“SWIMMING LESSONS AT THE YWCA”
After my horrible experience at Rock Lake pool when I was five, my mom decided to enroll me in swimming lessons at the YWCA downtown in Charleston on Quarrier Street. I was seven and her reasoning for having me take lessons was twofold: I would learn how to swim and the YWCA was close to both of my working parents’ offices. And yes, I would be able to walk to Capitol Street to either of their offices.
It had been two years since that first episode and yet the minute I was taken inside of the YWCA by my parents, I knew that chlorine smell instantly. Wasn’t one of my favorite smells either. Back then, you had to wear a bathing cap if you were a female—didn’t matter your age either. Girls’ caps were rubbery white things that had a chin strap with holes in it for the buckle. Once you had it on, your head felt like it was being mashed and you certainly couldn’t hear well either.
So here I was with a bunch of girls whom I didn’t know and a swimming instructor. She made us get in the shallow end and showed us swimming strokes. I tried but got nowhere that first day. Thought that it would only be a couple of days and I’d have swimming mastered. Boy was I wrong!
There were no hair dryers back then; you had to towel dry your hair. Mine took forever to dry and so here I was dressed and walking down Quarrier Street reeking of chlorine with sopping wet hair. A seven year old can walk fast and in no time, I reached my mom’s office in the Kanawha Valley Bank building on Capitol Street, got on the elevator and was in her office.
“How did it go?” she asked. And I told her that I hated it and would probably never learn to swim. “Give it a chance” she told me and she went back to her work and I busied myself with a steno tablet and a pencil until it was time for her to quit work for the day. We met up with my dad and he drove us home. But in the back of my mind, I knew I had to go back to the YWCA the next day and the next and the next and I didn’t want to go. No way to get out of it either when you’re seven and your parents are way older and insistent.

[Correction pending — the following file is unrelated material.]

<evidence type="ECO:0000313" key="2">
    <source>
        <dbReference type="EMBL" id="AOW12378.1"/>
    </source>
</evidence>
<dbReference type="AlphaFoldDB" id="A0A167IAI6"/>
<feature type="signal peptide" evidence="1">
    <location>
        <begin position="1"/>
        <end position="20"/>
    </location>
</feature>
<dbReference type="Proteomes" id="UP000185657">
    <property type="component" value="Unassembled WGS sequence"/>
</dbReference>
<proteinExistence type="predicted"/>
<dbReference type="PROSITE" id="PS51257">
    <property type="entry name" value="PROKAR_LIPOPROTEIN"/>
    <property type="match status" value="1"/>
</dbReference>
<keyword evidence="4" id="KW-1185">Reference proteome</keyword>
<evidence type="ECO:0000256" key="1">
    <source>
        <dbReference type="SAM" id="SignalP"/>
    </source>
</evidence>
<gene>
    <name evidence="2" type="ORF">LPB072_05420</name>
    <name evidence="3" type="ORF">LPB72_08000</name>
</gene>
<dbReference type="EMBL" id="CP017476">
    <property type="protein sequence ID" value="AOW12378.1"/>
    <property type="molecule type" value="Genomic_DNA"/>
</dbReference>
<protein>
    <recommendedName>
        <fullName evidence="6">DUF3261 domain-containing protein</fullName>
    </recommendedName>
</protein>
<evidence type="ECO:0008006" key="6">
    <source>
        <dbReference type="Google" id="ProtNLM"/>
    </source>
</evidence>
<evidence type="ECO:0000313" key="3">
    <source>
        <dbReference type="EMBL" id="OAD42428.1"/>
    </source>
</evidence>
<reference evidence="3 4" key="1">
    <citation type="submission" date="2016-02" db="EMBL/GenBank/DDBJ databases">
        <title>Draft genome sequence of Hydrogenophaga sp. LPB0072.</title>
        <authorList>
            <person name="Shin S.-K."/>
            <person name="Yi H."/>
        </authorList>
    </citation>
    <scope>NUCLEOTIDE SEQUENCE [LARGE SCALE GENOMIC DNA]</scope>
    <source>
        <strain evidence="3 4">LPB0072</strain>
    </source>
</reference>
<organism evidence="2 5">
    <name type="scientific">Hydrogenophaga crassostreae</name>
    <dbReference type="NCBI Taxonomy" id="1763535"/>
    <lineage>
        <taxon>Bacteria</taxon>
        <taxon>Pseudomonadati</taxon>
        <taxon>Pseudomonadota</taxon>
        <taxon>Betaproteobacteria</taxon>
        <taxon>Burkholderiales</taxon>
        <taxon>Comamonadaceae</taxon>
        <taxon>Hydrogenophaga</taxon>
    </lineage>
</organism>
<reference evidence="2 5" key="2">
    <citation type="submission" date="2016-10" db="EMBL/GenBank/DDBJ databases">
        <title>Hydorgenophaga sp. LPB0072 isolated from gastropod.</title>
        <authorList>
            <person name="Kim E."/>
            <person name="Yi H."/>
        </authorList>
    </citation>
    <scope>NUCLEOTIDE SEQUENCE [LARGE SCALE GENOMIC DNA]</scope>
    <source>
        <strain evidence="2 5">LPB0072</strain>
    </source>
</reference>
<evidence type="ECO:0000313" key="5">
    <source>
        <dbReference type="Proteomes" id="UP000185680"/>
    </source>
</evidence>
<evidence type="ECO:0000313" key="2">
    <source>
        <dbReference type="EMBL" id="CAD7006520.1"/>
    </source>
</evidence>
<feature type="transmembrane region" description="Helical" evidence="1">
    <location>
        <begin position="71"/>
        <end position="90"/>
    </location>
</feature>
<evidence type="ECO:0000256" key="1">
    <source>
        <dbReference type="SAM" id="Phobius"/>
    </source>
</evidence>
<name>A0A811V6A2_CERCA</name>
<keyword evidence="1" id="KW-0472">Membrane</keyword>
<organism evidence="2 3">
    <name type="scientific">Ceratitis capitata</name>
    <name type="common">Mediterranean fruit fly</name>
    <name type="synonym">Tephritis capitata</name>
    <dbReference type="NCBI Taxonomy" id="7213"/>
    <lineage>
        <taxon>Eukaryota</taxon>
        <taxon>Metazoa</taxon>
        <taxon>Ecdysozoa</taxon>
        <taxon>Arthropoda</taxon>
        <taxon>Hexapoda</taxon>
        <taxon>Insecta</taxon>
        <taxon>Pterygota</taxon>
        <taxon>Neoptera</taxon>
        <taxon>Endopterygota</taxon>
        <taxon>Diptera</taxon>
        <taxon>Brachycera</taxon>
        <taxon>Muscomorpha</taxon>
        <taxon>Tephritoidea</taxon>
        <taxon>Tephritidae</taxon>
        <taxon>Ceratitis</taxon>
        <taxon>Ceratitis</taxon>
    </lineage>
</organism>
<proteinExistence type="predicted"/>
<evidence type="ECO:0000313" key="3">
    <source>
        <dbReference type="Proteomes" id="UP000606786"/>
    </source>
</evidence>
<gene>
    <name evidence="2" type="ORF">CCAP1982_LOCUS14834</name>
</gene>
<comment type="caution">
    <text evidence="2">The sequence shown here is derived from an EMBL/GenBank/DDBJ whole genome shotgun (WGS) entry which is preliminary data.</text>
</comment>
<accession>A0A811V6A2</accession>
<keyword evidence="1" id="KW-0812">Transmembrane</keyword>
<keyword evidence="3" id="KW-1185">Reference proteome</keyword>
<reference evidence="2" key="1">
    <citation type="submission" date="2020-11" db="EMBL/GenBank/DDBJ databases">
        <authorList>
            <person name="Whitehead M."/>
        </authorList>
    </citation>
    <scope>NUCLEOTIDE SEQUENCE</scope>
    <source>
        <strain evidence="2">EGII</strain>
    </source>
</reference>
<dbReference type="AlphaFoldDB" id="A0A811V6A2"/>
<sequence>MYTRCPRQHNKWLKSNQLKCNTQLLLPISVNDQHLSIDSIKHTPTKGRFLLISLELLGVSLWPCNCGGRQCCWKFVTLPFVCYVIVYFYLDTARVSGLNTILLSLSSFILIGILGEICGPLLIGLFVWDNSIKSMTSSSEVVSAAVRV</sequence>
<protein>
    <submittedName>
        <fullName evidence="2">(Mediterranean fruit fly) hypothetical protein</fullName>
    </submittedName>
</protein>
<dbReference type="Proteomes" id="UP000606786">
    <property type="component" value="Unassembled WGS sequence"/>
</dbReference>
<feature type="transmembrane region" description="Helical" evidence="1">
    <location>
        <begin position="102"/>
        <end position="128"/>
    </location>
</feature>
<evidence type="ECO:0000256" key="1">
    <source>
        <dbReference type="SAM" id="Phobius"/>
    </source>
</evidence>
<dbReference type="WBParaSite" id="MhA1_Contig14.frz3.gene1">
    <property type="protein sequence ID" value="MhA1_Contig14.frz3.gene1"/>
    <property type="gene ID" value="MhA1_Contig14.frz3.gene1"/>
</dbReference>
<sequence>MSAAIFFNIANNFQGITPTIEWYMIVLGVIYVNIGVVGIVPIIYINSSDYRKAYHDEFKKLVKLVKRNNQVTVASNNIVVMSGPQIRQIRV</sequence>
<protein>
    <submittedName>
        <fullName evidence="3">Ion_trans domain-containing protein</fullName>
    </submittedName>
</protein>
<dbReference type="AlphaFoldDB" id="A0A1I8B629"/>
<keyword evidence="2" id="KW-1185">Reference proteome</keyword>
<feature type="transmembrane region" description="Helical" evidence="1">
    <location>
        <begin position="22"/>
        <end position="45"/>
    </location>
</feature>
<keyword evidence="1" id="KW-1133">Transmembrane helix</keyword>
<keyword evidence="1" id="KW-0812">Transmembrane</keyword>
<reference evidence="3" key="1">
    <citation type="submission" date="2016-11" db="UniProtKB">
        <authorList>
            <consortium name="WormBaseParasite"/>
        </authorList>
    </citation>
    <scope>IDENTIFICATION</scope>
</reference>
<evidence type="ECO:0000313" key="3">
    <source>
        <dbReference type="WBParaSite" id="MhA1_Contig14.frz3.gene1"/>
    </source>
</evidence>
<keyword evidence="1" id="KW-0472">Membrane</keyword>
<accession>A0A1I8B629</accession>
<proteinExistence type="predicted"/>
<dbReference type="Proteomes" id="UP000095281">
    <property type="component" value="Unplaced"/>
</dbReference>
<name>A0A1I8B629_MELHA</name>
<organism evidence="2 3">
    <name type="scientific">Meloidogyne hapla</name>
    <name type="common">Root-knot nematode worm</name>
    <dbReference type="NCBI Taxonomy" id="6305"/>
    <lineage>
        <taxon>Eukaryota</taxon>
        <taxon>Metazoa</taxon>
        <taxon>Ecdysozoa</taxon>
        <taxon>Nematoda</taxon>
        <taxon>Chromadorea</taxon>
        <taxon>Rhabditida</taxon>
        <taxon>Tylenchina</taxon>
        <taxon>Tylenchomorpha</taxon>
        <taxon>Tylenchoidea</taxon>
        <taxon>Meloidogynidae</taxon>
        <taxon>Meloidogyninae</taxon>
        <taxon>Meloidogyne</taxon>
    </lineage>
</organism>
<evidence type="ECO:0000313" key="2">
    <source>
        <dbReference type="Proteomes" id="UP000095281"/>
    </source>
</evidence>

Next day came and they dropped me off at the YWCA and this day was far worse. The instructor showed us more swimming strokes and it might as well have been in some secret code: It didn’t work for me. I was splashing around with the horrid bathing cap on, when all of girls were told that we were going to have to jump into the deep end. Terror set into my heart. I had been in a deep end at Rock Lake and I certainly didn’t want in this one. We were herded along the side of the pool and one by one I saw girls jumping into the deep end all right!
Most of them went under and the instructor took a long bamboo pole and rescued each one.
When it came my turn, I went under as well and had to grab onto that pole; I didn’t think I’d ever get out of the deep water. After that it was time to leave and so I went through the same routine of towel drying my hair, getting dressed and walking down the street to Capitol Street to my mom’s office. After a month of this, I told my parents that I didn’t want to take anymore swimming lessons because I hadn’t learned how to swim and I was terrified of jumping in the deep end.
Thank goodness they let me quit. In retrospect, making young kids jump in fourteen feet of water to sink or swim was not what one would call the right thing to do. It was the norm. It wasn’t the fault of the YWCA: It was just how swimming lessons were taught then. We had no air wings for our arms—not invented yet. And I sure didn’t learn to swim that summer.
Oh I would learn to swim but it would take me ten more years. Yes, I had an instructor but she was a college one and no way was I forced to jump in the deep end. Times had changed for the better!!